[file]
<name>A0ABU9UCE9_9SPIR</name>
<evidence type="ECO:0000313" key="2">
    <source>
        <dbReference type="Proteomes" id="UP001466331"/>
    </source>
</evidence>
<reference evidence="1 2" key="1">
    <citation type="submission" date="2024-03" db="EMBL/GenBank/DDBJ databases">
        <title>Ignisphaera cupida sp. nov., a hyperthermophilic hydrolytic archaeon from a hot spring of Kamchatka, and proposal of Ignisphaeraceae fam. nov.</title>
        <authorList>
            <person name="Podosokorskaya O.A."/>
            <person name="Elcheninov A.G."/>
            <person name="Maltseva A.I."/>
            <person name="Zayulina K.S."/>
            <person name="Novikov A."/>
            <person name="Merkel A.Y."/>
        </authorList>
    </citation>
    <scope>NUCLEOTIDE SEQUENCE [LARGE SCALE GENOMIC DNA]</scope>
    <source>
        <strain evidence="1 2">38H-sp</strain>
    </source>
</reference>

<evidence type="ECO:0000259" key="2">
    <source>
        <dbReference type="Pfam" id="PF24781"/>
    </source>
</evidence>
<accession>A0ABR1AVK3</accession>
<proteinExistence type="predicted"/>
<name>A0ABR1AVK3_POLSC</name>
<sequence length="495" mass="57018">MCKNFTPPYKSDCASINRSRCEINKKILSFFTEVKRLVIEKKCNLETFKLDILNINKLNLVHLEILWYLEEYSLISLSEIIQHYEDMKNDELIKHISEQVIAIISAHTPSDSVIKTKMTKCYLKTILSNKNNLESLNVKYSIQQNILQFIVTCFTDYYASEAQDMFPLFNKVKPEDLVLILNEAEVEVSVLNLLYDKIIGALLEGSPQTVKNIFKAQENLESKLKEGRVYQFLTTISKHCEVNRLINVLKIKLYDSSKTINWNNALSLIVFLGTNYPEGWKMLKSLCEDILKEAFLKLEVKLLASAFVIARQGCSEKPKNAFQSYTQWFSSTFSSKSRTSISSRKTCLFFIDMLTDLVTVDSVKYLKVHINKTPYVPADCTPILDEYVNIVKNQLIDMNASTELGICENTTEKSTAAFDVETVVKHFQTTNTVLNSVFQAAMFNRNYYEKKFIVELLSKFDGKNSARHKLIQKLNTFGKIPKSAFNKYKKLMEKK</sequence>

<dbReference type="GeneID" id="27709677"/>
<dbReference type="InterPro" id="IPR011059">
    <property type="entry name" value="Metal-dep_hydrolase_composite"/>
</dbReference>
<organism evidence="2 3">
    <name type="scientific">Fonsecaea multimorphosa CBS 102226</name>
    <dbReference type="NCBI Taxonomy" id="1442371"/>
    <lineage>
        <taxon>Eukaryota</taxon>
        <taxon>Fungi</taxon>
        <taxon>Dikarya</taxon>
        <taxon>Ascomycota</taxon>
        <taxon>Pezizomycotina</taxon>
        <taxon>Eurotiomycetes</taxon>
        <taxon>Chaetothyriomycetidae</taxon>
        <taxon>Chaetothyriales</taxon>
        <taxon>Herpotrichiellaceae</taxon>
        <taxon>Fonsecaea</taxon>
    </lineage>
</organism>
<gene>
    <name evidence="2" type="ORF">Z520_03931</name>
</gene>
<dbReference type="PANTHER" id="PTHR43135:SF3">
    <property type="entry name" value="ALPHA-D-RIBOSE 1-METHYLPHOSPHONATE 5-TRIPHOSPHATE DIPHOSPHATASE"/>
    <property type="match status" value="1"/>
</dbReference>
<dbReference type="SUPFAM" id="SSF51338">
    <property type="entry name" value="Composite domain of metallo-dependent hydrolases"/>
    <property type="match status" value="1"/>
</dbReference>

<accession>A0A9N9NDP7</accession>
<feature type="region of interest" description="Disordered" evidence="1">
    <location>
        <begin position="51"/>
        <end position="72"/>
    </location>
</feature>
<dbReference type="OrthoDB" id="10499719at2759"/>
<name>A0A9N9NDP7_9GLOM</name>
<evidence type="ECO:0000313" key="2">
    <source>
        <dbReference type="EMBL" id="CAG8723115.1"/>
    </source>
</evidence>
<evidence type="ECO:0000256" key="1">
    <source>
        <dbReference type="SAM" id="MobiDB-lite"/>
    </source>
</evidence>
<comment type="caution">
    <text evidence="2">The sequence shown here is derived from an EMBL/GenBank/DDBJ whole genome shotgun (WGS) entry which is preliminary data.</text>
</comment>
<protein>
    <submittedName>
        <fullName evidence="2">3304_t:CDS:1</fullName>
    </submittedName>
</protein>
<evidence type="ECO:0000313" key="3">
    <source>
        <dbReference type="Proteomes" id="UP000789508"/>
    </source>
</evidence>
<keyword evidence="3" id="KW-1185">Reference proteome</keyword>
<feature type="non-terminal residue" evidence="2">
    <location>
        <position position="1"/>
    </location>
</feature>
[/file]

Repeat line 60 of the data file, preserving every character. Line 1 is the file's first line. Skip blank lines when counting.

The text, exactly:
<dbReference type="SUPFAM" id="SSF51338">